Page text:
Our Family Blog

Another World Heritage site listed under the Jesuit Block and Estancias of Córdoba, the Manzana Jesuítica contains the University of Córdoba, one of the oldest in South America, the Monserrat Secondary School, a church and residence buildings.

Unfortunately we arrived late and were unable to explore the inside of the buildings.  It’s a shame as there were so many rooms, nookes and crannies and passageways, it would have made for an exciting little adventure but would have taken hours. Nonetheless, great to see such a beautiful building being so well maintained and preserved by the local authority and presumably the World Heritage Organisation.

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Alta Gracia

April 30th, 2009 | Posted by Davey in 14-Argentina | UNESCO World Heritage Sites - (0 Comments)

The most complicated World Heritage site/listing we have visited to-date. Although called Alta Gracia (we think) it forms part of the wider heritage listing under Jesuit Block and Estancias of Córdoba.  There are several buildings (as indicated below) spread throughout Córdoba and none of their names match those listed on the World Heritage website – all very confusing.  We are going by the name on the entrance plaque, but those have been wrong on occasions too.

According to our pamphlet, the Jesuit Block in Córdoba, is the heart of the former Jesuit Province of Paraguay and contains the core buildings of the Jesuit system: the university, the church and residence of the Society of Jesus, and the college. Along with the five estancias, or farming estates, they contain religious and secular buildings, which illustrate the unique religious, social, and economic experiment carried out in the world for a period of over 150 years in the 17th and 18th centuries.

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Our second and last day in Valparaiso so we though we would upload some more photos with an emphasis on buildings and the city as opposed to the heritage area. 

Sam dragged me around the old quarter again in search of weird and wonderful doors (above all things) so she could collate a collage/montage at some point.  There were no shortage and we (well, she) did manage to get some crackers – I’m sure she will give you a peek once finished. 

We should have taken a few pictures of our hostel as it was a very cosy and friendly establishment and the German and Chilean proprietors were top class.  They encourage guests to eat and social together – we never have a problem there – but we did anyway and ended up drinking wine until the early hours.  There is a lot to be said for travelling but it’s the people and places you stay at that really make the experience.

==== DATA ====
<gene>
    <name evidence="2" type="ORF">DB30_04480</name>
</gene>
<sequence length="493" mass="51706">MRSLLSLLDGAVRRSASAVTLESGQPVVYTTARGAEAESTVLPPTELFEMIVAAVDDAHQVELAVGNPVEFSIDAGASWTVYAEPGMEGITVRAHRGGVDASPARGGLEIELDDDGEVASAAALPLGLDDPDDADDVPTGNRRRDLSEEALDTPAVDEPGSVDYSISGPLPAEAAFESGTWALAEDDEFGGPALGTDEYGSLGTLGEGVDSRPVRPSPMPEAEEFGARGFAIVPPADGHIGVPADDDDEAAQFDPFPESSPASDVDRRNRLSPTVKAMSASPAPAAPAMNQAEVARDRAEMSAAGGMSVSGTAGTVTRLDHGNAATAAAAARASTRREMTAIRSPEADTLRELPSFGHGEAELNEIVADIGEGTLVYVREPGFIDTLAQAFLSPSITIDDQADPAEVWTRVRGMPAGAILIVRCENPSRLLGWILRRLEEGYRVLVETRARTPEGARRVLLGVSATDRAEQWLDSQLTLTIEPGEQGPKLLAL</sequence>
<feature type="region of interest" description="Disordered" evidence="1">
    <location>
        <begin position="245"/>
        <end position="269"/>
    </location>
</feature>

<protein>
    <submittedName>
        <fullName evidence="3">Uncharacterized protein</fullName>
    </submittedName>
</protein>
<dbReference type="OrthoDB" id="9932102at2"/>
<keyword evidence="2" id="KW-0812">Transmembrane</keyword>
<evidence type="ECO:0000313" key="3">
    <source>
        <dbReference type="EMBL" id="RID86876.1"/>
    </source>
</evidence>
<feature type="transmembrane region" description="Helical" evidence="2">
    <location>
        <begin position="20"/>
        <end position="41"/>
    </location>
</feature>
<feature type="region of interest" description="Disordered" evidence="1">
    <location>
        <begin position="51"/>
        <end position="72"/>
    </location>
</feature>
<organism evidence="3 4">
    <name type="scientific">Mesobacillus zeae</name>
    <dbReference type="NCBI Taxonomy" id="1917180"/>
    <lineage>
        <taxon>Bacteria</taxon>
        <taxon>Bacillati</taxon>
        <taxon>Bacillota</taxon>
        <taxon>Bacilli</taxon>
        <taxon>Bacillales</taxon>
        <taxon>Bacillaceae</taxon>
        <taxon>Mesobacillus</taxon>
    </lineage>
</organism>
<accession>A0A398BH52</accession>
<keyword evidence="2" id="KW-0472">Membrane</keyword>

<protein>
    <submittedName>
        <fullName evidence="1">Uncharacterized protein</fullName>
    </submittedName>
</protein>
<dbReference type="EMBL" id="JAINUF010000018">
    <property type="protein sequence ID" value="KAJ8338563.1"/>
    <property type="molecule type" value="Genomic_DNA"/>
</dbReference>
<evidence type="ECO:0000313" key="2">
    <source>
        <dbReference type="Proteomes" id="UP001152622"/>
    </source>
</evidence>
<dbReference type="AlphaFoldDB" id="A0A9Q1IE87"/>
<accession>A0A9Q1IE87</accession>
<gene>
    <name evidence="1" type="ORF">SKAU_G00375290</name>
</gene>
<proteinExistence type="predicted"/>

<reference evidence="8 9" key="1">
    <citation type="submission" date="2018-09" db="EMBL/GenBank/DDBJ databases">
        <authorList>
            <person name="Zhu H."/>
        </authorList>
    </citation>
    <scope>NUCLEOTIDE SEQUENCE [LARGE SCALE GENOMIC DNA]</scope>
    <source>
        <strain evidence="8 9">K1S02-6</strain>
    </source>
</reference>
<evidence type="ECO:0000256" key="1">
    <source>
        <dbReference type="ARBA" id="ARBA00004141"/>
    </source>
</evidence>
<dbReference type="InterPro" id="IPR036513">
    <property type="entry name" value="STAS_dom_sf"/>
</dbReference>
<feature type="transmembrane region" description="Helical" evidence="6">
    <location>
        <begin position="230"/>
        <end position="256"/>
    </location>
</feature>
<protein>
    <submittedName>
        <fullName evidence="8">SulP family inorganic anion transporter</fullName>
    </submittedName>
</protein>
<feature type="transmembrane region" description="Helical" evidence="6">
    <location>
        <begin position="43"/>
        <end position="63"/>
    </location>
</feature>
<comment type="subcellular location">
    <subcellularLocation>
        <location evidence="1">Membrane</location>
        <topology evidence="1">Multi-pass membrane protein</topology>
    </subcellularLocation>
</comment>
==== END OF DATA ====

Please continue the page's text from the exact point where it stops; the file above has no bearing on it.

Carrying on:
I’ve just noticed, having just selected these photos, that I’m in the majority of them (ah well) – that’s because Sam was on her door mission and I didn’t get a look in all day – sorry about that.

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Although we enjoyed the city of Santiago we were glad to leave and head for for the World Heritage City of Valparaiso. Also home to the famous poet and nobel prize winner Pablo Neruda.

An arty-farty place with charming quirky coloured buildings perched on the hilltops.  Even the grafitti is colourful and wild and a sight to behold.  We spend a full day walking with the odd restbite in it’s many cafes.  We have tried to capture and display as many pictures as possible. The city itself is huge and one with irregular street patterns (no map will help you here), and steeply hilly – a good calf workout!

Predominately a port city and once a leading merchant town before the opening of the panama canal in 1914.  Only parts of the city are listed under World Heritage and we managed to booked into a lovely quaint hostel right in the heart of it.

Estamos disfrutando de nuestra estancia aqui (we are enjoying our stay here). 

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The Tongariro Alpine Crossing in Tongariro National Park is one of New Zealand’s most spectacular tramping tracks, and is considered the most popular one-day tramp in New Zealand. The park is a World Heritage site which has the distinction of dual status, as it has been acknowledged for both its natural and cultural significance.

A 17km crossing passes (roughly speaking) over the volcanic terrain of the multi-cratered active volcano Mt Tongariro, passing near to the immediately neighbouring Mt Ngauruhoe.

It was just Danny, Janneke and myself on this occasion as Sam had a bad cold and wanted to rest.  The walk was hard but beautiful especially the volcanic landscape, visible volcanic activity and views of the surrounding countryside below.

We decided to complete the track in the opposite direction which made it somewhat harder, actually much much harder, as 70% was uphill and steep at that.  By the end it felt like we had walked 50km, but worth every step.

On a somewhat similar subject, I have just finished Paths of Glory by Jeffrey Archer and found it to be an exceptional read.  The story is nearly as old as the mountain itself and still rather controversial, especially here in NZ, but puts some interesting facts forward to support the claim that George Mallory did actually make it to the summit of Everest before Sir Edmund Hillary.  A great insight into this amazingly determined individual!